Etymology
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mouse-hole (n.)

"very small hole where mice go in and out, a hole only big enough to admit a mouse," early 15c., from mouse (n.) + hole (n.).

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mud-hole (n.)

also mudhole, "place full of mud," 1760, from mud (n.) + hole (n.).

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pin-hole (n.)

"small hole made by the puncture of a pin," 1670s, from pin (n.) + hole (n.). By 1891 in reference to a type of camera using a pin-hole in place of a lens.

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black-tie (n.)
as an article of male attire, 1848, from black (adj.) + tie (n.). As an adjective, indicating the style of formal attire that features it, or situations where such is the proper dress, by 1933.
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coal-black (adj.)

"black as coal," mid-13c., from coal (n.) + black (adj.).

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hole-in-the-wall (n.)
"small and unpretentious place," 1816, perhaps recalling the hole in the wall that was a public house name in England from at least 1690s. "Generally it is believed to refer to some snug corner, perhaps near the town walls," but the common story was that it referred to "the hole made in the wall of the debtors' or other prisons, through which the poor prisoners received the money, broken meat, or other donations of the charitably inclined" [Jacob Larwood and John Camden Hotten, "The History of Signboards: From the Earliest Times to the Present Day," 1867]. Mid-19c. it was the name of the private liquor bar attached to the U.S. Congress.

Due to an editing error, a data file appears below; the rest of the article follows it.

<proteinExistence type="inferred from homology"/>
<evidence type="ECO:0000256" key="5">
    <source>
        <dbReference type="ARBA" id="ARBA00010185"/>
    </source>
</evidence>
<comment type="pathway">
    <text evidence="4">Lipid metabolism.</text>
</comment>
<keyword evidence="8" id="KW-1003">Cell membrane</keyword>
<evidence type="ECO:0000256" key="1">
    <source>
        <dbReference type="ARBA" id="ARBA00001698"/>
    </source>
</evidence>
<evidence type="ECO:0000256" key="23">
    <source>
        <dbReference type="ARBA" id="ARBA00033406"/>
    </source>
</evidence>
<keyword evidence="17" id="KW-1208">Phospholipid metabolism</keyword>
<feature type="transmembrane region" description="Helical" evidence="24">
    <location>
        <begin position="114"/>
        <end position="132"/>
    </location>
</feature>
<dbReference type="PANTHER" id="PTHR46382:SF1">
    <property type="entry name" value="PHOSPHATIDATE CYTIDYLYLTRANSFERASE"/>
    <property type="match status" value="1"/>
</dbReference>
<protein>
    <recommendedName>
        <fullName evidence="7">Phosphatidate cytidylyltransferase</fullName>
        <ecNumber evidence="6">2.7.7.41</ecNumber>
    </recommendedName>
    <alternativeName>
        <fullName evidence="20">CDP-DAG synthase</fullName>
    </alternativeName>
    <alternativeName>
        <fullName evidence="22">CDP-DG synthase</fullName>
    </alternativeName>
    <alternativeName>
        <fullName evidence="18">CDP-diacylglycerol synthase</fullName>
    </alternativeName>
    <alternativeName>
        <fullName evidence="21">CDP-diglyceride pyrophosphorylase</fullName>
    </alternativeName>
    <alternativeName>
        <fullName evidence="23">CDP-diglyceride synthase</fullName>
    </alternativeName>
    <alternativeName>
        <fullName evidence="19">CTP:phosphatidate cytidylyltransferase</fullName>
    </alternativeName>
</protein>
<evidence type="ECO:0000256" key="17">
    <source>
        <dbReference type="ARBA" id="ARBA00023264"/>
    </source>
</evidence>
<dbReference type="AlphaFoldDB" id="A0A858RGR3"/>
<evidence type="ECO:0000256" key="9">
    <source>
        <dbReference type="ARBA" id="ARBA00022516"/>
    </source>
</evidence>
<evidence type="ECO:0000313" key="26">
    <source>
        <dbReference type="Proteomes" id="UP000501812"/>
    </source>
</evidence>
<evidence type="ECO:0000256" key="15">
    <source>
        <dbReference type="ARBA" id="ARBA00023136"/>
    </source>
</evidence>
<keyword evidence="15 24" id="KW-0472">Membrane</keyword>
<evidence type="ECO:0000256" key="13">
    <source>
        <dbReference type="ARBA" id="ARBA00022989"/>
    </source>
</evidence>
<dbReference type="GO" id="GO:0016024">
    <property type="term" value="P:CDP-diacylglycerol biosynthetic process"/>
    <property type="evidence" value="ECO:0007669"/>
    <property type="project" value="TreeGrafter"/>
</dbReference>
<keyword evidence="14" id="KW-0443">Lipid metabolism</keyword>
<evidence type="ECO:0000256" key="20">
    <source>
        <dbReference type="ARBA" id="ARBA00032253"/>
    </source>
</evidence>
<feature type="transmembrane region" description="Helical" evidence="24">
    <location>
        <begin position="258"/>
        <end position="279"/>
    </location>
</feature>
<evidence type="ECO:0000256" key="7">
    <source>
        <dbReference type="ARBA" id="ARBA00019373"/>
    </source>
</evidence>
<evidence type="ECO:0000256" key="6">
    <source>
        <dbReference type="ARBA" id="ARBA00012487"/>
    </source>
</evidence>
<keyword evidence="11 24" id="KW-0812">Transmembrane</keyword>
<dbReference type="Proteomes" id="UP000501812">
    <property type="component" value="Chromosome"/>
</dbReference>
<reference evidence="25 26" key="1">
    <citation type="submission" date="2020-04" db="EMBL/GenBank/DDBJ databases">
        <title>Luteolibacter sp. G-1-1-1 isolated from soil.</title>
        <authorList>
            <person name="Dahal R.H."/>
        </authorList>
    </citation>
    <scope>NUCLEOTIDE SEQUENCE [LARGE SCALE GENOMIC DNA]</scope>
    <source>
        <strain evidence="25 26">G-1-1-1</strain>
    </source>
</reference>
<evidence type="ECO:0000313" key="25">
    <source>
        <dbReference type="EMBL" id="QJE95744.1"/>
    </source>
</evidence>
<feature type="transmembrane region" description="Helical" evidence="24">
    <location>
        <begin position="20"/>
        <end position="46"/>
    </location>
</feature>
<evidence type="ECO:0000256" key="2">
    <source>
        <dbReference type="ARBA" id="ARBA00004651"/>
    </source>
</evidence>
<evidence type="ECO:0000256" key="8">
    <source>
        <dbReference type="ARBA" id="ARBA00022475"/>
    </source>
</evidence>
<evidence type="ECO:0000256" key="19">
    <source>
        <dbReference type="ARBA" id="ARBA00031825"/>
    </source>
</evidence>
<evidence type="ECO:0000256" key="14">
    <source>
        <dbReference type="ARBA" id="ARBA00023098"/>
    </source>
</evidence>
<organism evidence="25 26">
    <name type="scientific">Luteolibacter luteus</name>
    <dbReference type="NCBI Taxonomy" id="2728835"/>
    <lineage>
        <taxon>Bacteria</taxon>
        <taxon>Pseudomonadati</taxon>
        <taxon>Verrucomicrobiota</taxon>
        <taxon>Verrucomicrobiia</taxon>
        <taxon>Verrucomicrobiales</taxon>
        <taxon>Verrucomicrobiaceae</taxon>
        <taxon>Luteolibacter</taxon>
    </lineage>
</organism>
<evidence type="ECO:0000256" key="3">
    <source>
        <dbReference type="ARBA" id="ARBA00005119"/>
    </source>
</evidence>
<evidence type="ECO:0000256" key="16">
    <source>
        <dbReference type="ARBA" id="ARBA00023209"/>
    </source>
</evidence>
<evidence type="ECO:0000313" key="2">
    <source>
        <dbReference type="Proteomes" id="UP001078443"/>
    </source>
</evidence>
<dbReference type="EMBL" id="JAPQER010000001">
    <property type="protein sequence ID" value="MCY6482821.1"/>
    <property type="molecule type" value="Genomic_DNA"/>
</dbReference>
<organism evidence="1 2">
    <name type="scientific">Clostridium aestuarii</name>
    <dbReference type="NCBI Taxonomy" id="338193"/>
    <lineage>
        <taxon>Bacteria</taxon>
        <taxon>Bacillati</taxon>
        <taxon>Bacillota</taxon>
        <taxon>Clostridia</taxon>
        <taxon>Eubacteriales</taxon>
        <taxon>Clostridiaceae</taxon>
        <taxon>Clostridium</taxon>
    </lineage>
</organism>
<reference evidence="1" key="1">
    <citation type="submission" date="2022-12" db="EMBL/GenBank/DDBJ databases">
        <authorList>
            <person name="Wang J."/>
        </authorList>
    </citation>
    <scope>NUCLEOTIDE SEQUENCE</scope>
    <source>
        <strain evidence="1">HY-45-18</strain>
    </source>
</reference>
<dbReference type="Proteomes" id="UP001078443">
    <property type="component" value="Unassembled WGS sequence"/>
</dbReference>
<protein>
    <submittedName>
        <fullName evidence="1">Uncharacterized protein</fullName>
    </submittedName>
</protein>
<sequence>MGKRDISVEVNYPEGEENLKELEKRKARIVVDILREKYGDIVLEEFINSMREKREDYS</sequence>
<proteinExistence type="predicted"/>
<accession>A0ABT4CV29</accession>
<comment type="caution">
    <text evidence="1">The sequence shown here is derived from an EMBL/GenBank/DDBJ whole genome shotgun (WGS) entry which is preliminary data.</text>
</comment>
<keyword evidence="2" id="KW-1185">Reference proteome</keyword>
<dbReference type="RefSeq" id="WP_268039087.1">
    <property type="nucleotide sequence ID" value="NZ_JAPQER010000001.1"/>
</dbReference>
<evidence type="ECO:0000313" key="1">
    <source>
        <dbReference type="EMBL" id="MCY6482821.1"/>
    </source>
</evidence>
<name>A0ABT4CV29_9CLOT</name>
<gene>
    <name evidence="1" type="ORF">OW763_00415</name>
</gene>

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wormhole (n.)
also worm-hole, 1590s, "hole made by a burrowing insect" (in fruit, timber, etc.), from worm (n.) + hole (n.). Astrophysics sense is attested from 1957.
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eyehole (n.)

also eye-hole, 1630s, "cavity or socket containing the orbit of the eye," from eye (n.) + hole (n.). By 1856 as "hole or opening, as in a mask or in a curtain or door, through which one may look, a peep hole."  

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sinkhole (n.)
also sink-hole, mid-15c., "sewage pit," from sink (n.) + hole (n.). As a geological phenomenon, "hole made in the earth in limestone regions by underground erosion," 1780, from sink (v.).
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foraminous (adj.)
"full of holes," 1620s, from Late Latin foraminosus, from Latin foramen "hole, opening" (from PIE root *bhorh- "hole").
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